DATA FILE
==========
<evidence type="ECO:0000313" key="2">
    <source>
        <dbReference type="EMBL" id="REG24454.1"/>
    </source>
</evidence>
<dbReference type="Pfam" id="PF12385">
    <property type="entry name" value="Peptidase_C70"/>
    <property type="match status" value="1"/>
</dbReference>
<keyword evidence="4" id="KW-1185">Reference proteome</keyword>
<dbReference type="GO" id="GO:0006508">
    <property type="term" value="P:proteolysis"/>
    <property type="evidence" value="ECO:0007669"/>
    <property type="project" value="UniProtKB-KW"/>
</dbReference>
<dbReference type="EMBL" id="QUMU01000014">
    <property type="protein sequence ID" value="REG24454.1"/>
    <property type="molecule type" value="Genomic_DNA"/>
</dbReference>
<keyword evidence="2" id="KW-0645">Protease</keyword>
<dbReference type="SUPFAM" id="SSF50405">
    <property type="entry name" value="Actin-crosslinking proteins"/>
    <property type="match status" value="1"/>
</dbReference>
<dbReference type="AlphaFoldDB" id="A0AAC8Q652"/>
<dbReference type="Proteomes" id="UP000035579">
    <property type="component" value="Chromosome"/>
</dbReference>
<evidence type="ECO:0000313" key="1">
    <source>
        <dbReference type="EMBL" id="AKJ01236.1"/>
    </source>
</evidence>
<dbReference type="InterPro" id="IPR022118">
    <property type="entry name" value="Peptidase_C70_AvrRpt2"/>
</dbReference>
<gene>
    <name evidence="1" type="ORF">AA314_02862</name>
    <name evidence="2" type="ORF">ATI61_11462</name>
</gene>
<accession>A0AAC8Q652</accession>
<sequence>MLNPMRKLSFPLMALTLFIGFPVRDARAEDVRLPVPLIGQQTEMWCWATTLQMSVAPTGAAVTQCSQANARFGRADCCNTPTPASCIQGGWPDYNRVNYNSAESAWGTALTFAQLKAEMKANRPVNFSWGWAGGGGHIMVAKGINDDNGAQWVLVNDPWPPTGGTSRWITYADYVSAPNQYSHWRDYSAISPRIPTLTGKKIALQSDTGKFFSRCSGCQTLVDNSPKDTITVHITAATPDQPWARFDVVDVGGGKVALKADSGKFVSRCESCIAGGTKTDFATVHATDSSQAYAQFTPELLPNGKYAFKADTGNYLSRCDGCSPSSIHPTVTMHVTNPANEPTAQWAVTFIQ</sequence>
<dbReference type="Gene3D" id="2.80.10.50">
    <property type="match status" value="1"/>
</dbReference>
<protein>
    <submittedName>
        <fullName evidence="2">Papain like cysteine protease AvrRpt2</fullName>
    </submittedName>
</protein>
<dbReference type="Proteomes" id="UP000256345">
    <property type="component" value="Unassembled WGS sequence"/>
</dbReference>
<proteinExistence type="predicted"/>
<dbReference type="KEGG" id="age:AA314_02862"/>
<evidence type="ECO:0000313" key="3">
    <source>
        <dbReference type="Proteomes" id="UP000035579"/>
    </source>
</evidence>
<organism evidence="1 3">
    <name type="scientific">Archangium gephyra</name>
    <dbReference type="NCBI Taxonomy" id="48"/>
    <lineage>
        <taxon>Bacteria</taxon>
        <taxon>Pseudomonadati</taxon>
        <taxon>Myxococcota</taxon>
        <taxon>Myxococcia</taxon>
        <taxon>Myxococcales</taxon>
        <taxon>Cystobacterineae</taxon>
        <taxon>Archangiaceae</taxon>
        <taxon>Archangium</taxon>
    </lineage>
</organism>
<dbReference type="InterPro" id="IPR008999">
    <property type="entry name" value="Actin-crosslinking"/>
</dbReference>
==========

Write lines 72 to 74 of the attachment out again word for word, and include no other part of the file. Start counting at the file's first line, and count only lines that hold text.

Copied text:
        <taxon>Archangium</taxon>
    </lineage>
</organism>